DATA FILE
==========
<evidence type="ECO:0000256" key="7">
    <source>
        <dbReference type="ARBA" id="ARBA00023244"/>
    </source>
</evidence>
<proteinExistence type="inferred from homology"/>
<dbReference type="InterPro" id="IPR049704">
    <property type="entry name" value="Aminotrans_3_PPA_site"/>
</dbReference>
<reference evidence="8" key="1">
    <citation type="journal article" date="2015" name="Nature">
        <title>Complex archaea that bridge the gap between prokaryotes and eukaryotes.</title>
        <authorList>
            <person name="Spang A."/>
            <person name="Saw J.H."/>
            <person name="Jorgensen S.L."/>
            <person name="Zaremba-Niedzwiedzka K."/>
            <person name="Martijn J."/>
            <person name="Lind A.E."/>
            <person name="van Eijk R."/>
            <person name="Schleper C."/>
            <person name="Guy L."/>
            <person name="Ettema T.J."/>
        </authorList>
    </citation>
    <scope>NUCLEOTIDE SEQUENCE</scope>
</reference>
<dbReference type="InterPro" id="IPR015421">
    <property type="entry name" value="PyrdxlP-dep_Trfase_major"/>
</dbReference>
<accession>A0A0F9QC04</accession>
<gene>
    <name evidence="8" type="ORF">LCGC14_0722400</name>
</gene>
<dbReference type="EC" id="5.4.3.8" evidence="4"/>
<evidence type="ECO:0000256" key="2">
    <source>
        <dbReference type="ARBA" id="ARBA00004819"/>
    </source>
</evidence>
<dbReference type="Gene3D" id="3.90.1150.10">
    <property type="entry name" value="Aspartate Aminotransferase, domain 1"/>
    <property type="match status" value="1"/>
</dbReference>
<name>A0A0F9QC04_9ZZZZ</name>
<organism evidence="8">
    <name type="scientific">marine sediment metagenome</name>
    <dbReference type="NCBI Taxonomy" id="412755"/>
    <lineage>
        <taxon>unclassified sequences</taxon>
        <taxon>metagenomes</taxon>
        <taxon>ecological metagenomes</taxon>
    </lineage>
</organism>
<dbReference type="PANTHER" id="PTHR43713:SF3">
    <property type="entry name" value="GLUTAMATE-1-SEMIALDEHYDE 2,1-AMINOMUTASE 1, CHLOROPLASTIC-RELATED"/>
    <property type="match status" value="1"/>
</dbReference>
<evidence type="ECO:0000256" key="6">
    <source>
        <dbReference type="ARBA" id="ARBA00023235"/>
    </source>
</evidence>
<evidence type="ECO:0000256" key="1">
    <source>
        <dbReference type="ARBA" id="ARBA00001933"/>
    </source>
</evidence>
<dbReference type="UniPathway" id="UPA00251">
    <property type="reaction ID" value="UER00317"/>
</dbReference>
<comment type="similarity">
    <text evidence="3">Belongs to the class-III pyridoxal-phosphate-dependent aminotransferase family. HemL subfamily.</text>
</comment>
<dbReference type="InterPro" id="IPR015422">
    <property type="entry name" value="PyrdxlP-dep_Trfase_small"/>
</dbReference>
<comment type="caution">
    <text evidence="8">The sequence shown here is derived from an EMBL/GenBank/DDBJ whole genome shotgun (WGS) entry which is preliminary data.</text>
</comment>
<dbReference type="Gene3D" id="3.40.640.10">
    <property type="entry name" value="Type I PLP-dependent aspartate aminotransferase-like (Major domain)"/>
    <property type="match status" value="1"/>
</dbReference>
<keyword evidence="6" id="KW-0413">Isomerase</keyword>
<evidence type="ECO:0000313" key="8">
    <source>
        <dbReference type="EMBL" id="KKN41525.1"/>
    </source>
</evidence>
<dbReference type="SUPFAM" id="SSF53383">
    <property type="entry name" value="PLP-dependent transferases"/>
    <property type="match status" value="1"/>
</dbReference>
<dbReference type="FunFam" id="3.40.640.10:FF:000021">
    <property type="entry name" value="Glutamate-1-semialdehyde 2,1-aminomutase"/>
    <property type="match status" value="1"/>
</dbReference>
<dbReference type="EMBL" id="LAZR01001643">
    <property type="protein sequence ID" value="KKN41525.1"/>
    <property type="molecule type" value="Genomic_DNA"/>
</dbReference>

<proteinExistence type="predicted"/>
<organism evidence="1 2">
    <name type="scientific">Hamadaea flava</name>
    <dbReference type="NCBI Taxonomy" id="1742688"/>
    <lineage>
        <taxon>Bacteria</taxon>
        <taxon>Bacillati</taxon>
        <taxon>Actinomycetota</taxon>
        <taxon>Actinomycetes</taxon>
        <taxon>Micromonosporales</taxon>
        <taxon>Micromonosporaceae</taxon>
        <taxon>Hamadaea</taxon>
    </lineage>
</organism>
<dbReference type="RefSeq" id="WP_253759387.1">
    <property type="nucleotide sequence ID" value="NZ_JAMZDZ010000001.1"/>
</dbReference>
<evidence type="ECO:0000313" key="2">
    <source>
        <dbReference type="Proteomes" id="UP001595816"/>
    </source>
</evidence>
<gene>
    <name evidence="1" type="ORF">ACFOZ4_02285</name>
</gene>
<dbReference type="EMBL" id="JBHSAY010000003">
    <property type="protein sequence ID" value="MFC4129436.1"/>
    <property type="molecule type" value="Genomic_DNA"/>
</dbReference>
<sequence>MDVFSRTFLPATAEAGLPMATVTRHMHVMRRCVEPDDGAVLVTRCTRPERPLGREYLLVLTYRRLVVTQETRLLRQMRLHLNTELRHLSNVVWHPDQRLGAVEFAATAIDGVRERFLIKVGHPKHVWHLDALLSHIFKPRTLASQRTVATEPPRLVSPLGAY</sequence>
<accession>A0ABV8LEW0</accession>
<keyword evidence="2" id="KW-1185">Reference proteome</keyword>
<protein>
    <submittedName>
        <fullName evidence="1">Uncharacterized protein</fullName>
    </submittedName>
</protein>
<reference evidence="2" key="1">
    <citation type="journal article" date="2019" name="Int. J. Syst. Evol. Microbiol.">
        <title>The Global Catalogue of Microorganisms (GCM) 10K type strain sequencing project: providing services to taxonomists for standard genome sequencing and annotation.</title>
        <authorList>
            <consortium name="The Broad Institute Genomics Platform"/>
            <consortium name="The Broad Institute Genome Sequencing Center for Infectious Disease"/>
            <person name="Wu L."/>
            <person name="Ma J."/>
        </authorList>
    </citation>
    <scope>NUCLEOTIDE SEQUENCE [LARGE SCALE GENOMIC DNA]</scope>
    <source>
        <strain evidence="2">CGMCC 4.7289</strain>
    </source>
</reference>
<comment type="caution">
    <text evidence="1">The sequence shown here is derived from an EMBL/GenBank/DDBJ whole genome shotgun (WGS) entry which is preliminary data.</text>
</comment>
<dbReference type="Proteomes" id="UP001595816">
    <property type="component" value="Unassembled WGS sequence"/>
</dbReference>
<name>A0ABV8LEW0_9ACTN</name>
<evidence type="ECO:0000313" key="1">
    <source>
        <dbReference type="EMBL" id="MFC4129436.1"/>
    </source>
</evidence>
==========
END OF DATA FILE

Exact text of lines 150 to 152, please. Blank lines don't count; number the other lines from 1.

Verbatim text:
    <scope>NUCLEOTIDE SEQUENCE [LARGE SCALE GENOMIC DNA]</scope>
    <source>
        <strain evidence="2">CGMCC 4.7289</strain>